On the size of branch campuses

Biggest isn’t always best but it does tell you something

Looking at the latest University of Nottingham student statistics and the most recently published HESA data it struck me that Nottingham is now the UK’s largest campus university (ie if we exclude the Open University). However, it is important to understand that two of our campuses are not in the UK but in Malaysia and China. Both are integral parts of the University, they host University of Nottingham students who study on University of Nottingham degrees and are taught by University of Nottingham staff. And, as the recent QAA review of the University of Nottingham Ningbo China demonstrated, they do it all rather well.

Just to be clear about the numbers then. our latest figures show that we have the following number of students:

– University of Nottingham UK – 33,944
– University of Nottingham Malaysia Campus (UNMC) – 4,360
– University of Nottingham Ningbo China (UNNC) – 5,461

So nearly 44,000 students in total. Which makes Nottingham overall significantly ahead of the University of Manchester. Big deal you might say.

But the issue here really is about recognition that our campuses in Asia (and other UK universities who are more recent arrivals may say similar things) are integral parts of the University. The data on these campuses and other UK university students studying overseas is now collected by HESA and the only other source we have of overseas campuses from other countries is the OBHE survey, last published in January 2012.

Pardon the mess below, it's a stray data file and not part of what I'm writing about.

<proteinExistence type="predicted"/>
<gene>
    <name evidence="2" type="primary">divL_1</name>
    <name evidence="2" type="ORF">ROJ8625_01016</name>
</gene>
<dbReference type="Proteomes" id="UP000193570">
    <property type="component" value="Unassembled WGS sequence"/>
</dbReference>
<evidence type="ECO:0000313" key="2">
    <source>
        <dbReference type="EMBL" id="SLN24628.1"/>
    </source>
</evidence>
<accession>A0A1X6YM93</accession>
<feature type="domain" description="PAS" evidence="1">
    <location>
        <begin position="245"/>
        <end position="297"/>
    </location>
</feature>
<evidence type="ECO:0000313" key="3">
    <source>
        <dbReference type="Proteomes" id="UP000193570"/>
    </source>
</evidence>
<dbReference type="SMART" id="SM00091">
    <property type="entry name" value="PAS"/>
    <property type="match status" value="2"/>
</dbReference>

This survey shows that two of the top 5 (in terms of size) offshore campuses of universities are in fact UNMC and UNNC. The OBHE top 10 is as follows:

Institution and total students

1 RMIT in Vietnam – 5,145
2 Monash University in Malaysia – 5,000 (approx.)
3 University of Nottingham Ningbo China – 4,536
4 AMA International University in Bahrain – 3,945 (2008-09)
5 University of Nottingham Malaysia Campus – 3,779
6 Xi’an Jiaotong-Liverpool University – 3,240
7 Curtin University in Malaysia – 3,080
8 Limkokwing University of Creative Technology in Botswana – 3,040
9 Wollongong in Dubai – 3,000
10 Monash University in South Africa – 2,685

Although accurate updated figures are hard to establish it would seem that as of now the top five is roughly the same but with Xi’an Jiaotong-Liverpool University replacing AMA International in Bahrain and with UNNC still the largest UK branch campus. OBHE only has student number data for just over half of the 200 branch campuses it has registered – of the 77,448 students counted in 2010-11, just under 12% of these are University of Nottingham students.